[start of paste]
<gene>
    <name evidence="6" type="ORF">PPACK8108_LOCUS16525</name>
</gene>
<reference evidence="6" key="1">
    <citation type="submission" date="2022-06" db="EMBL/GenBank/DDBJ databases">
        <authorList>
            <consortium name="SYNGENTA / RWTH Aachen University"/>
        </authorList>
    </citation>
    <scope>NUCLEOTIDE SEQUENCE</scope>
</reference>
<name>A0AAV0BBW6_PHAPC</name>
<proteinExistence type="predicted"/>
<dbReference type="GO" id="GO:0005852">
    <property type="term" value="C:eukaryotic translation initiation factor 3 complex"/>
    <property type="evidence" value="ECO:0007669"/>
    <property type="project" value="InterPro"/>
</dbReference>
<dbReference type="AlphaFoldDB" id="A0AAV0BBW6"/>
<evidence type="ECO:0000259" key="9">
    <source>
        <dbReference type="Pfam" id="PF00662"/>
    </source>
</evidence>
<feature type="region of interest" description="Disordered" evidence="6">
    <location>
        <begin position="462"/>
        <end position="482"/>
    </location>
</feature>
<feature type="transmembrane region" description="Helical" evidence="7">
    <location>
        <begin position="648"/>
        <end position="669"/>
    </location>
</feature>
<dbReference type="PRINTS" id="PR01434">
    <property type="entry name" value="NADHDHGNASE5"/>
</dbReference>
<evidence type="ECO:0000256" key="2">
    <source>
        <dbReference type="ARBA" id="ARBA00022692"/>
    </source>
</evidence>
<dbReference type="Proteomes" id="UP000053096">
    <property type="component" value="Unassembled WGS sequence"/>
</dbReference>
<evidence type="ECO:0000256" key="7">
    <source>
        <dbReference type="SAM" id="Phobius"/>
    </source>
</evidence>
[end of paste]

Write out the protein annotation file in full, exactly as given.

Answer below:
<gene>
    <name evidence="6" type="ORF">PPACK8108_LOCUS16525</name>
</gene>
<reference evidence="6" key="1">
    <citation type="submission" date="2022-06" db="EMBL/GenBank/DDBJ databases">
        <authorList>
            <consortium name="SYNGENTA / RWTH Aachen University"/>
        </authorList>
    </citation>
    <scope>NUCLEOTIDE SEQUENCE</scope>
</reference>
<name>A0AAV0BBW6_PHAPC</name>
<proteinExistence type="predicted"/>
<dbReference type="GO" id="GO:0005852">
    <property type="term" value="C:eukaryotic translation initiation factor 3 complex"/>
    <property type="evidence" value="ECO:0007669"/>
    <property type="project" value="InterPro"/>
</dbReference>
<dbReference type="AlphaFoldDB" id="A0AAV0BBW6"/>
<evidence type="ECO:0000259" key="9">
    <source>
        <dbReference type="Pfam" id="PF00662"/>
    </source>
</evidence>
<feature type="region of interest" description="Disordered" evidence="6">
    <location>
        <begin position="462"/>
        <end position="482"/>
    </location>
</feature>
<feature type="transmembrane region" description="Helical" evidence="7">
    <location>
        <begin position="648"/>
        <end position="669"/>
    </location>
</feature>
<dbReference type="PRINTS" id="PR01434">
    <property type="entry name" value="NADHDHGNASE5"/>
</dbReference>
<evidence type="ECO:0000256" key="2">
    <source>
        <dbReference type="ARBA" id="ARBA00022692"/>
    </source>
</evidence>
<dbReference type="Proteomes" id="UP000053096">
    <property type="component" value="Unassembled WGS sequence"/>
</dbReference>
<evidence type="ECO:0000256" key="7">
    <source>
        <dbReference type="SAM" id="Phobius"/>
    </source>
</evidence>